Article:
Sometimes when they go in from 14 feet, as one did on No. 9 Sunday for birdie, it can appear in Monday's newspaper to be ho-hum. In reality, Woods' route to the cup was rather bizarre. His tee shot sailed right, so far right toward a refreshment area that it just missed a barbeque in regulation. Woods then exited by nailing a 3-iron through the forest, the ball settling near trees on the other side of the fairway. From there, he curled a 9-iron in some kind of funky 105-yard bump-and-run hook pattern to just beyond the hole. His 4 on the 615-yard par 5 was labeled "science fiction" by a security officer who also witnessed Woods' eagle there Saturday, when two mighty blows to the green traveled straight as a string.

What an afternoon that was. Tiger bogeyed No. 1, then apparently became angry enough to collect a bunch of circles thereafter for his 62, a Dubsdread record, past or present.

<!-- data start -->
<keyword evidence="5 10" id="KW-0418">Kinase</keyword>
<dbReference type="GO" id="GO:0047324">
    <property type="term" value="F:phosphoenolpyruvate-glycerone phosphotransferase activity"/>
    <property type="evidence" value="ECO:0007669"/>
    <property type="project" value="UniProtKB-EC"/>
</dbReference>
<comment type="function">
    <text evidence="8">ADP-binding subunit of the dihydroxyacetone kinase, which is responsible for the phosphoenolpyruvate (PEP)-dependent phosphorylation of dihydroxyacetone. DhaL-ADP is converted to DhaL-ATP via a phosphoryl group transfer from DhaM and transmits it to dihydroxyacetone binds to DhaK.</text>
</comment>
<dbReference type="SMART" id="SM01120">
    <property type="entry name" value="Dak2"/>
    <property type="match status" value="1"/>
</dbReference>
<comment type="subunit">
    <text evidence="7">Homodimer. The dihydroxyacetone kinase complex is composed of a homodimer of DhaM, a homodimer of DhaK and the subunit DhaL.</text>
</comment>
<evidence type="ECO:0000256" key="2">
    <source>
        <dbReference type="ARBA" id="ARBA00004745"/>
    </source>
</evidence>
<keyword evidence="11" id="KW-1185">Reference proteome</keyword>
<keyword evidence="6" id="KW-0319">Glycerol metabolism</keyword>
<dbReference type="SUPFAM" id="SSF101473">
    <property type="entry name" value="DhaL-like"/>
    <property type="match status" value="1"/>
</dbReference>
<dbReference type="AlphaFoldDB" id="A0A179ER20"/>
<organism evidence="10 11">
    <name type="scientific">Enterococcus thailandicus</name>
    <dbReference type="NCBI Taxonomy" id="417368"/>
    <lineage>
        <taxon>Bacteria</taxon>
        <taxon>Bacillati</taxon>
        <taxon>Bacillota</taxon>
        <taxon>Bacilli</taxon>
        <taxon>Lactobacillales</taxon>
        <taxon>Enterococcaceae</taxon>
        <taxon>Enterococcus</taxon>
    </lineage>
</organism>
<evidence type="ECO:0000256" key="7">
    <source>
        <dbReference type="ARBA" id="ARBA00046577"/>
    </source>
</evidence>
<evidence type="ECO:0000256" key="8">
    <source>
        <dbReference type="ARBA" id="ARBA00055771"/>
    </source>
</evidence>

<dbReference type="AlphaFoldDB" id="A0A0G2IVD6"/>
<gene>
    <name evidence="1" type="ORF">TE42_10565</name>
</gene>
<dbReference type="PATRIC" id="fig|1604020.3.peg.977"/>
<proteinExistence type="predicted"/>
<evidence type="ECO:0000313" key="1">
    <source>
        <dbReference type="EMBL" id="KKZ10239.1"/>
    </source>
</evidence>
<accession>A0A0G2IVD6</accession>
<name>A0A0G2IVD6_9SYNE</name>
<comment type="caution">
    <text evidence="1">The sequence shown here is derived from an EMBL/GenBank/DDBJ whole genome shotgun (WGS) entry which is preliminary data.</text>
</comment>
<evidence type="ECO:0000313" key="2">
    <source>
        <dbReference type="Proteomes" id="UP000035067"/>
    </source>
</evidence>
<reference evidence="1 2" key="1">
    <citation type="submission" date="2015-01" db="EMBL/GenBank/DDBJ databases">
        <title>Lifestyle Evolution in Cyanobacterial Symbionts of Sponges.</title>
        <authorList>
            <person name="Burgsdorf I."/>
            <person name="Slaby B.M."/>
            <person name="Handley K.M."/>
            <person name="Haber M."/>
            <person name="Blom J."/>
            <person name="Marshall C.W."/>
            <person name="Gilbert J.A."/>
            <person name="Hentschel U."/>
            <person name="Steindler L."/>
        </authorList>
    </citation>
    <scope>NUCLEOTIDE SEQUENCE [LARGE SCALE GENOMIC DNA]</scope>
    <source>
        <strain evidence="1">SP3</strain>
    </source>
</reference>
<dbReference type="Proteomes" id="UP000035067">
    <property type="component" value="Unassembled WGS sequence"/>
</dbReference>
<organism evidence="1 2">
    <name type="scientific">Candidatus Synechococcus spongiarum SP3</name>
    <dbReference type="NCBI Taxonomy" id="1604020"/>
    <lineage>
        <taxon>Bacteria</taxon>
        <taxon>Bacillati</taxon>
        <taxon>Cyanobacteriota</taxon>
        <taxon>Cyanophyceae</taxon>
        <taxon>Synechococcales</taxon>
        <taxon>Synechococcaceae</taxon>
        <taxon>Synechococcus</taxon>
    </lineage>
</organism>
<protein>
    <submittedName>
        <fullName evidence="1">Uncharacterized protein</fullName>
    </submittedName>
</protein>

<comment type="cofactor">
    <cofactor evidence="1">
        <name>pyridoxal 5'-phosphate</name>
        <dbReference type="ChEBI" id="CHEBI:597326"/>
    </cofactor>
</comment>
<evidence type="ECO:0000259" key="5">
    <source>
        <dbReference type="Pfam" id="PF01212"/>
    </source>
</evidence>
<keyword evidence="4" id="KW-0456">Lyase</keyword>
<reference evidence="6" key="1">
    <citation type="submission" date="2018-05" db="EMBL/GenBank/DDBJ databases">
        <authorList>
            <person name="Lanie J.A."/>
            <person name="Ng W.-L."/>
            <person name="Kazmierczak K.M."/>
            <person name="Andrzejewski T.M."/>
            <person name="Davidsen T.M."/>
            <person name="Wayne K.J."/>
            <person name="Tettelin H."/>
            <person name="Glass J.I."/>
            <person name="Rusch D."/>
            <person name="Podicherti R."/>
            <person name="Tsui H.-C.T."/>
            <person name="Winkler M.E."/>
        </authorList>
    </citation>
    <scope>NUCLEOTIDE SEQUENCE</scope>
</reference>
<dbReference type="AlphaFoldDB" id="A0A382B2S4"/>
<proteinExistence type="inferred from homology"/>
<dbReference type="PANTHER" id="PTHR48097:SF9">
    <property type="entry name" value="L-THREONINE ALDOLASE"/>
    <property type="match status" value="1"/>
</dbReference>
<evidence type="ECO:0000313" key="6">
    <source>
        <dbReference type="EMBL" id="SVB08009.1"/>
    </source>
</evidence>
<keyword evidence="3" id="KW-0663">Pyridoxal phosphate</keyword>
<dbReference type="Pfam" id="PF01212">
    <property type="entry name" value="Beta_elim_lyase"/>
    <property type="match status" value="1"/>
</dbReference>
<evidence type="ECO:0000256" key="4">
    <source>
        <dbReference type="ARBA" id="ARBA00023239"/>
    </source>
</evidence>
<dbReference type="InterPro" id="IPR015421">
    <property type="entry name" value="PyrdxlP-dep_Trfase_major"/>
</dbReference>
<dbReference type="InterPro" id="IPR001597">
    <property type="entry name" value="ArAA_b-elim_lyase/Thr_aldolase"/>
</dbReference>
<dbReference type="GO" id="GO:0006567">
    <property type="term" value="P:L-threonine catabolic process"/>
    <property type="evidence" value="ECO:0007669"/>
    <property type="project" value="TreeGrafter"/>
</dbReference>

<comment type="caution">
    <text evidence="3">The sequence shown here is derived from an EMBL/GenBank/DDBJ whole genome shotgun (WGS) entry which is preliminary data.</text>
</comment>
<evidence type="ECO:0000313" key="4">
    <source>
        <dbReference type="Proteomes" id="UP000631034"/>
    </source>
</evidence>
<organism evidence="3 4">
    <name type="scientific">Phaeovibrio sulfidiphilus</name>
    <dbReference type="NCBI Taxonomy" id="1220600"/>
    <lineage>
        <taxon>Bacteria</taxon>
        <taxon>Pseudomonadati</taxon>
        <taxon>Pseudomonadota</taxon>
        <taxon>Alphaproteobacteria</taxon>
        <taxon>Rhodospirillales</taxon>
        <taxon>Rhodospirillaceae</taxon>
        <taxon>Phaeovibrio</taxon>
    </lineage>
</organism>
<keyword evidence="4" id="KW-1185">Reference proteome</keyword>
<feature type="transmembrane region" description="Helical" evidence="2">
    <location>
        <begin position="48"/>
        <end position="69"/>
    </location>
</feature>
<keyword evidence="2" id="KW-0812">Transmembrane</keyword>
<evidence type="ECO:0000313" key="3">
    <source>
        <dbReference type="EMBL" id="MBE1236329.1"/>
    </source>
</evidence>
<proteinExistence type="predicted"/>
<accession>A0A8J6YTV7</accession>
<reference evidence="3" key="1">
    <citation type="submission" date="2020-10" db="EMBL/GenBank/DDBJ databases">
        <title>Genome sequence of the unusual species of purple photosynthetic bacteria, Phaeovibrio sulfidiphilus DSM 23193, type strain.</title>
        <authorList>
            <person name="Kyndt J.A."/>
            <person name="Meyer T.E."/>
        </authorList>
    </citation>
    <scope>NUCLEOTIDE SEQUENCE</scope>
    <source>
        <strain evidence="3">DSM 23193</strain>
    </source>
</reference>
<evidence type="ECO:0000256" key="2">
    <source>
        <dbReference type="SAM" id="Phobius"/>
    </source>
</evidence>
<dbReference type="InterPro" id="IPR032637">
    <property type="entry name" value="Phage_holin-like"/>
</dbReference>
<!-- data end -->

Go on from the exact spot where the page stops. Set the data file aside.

Some of Woods' amazing swings did not even beget birdies. At No. 7, from behind tall and leafy shrubbery, he cut a 6-iron from 188 yards not only to an elevated green, but to the upper tier on which the flagstick stood. "That was pretty sweet," observed Woods. ("No," corrected caddie Steve Williams, "that was unbelievable.") On No. 12, a beastly par 3, he lofted a 4-iron through a breeze toward a wicked pin placement and the pelota landed like so many of his 200-yard missiles—as if they sprout wings, or a parachute.

"I shoot what I feel is a decent round, 71, and next to Tiger, the way he's controlling his ball and putting, it can feel like 80," said Mark Wilson, a Chicago-area resident who plays Cog Hill often, studies under Dr. Jim Suttie at the back barn and briefly snagged a third-round lead until Woods binged.